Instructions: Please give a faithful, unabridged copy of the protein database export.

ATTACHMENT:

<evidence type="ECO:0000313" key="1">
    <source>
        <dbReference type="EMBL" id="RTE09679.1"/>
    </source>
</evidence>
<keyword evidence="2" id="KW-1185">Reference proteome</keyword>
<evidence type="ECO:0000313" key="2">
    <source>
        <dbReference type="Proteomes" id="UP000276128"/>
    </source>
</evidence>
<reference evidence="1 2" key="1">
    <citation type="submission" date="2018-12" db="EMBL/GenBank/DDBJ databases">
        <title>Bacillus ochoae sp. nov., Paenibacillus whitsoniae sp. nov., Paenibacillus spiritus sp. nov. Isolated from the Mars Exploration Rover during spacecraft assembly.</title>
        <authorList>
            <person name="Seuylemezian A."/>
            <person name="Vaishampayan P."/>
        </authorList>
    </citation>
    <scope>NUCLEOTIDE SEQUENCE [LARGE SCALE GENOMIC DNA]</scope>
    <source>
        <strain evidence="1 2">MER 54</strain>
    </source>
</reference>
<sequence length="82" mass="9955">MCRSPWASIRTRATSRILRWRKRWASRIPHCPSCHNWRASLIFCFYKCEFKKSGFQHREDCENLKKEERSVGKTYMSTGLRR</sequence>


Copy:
<evidence type="ECO:0000313" key="1">
    <source>
        <dbReference type="EMBL" id="RTE09679.1"/>
    </source>
</evidence>
<keyword evidence="2" id="KW-1185">Reference proteome</keyword>
<evidence type="ECO:0000313" key="2">
    <source>
        <dbReference type="Proteomes" id="UP000276128"/>
    </source>
</evidence>
<reference evidence="1 2" key="1">
    <citation type="submission" date="2018-12" db="EMBL/GenBank/DDBJ databases">
        <title>Bacillus ochoae sp. nov., Paenibacillus whitsoniae sp. nov., Paenibacillus spiritus sp. nov. Isolated from the Mars Exploration Rover during spacecraft assembly.</title>
        <authorList>
            <person name="Seuylemezian A."/>
            <person name="Vaishampayan P."/>
        </authorList>
    </citation>
    <scope>NUCLEOTIDE SEQUENCE [LARGE SCALE GENOMIC DNA]</scope>
    <source>
        <strain evidence="1 2">MER 54</strain>
    </source>
</reference>
<sequence length="82" mass="9955">MCRSPWASIRTRATSRILRWRKRWASRIPHCPSCHNWRASLIFCFYKCEFKKSGFQHREDCENLKKEERSVGKTYMSTGLRR</sequence>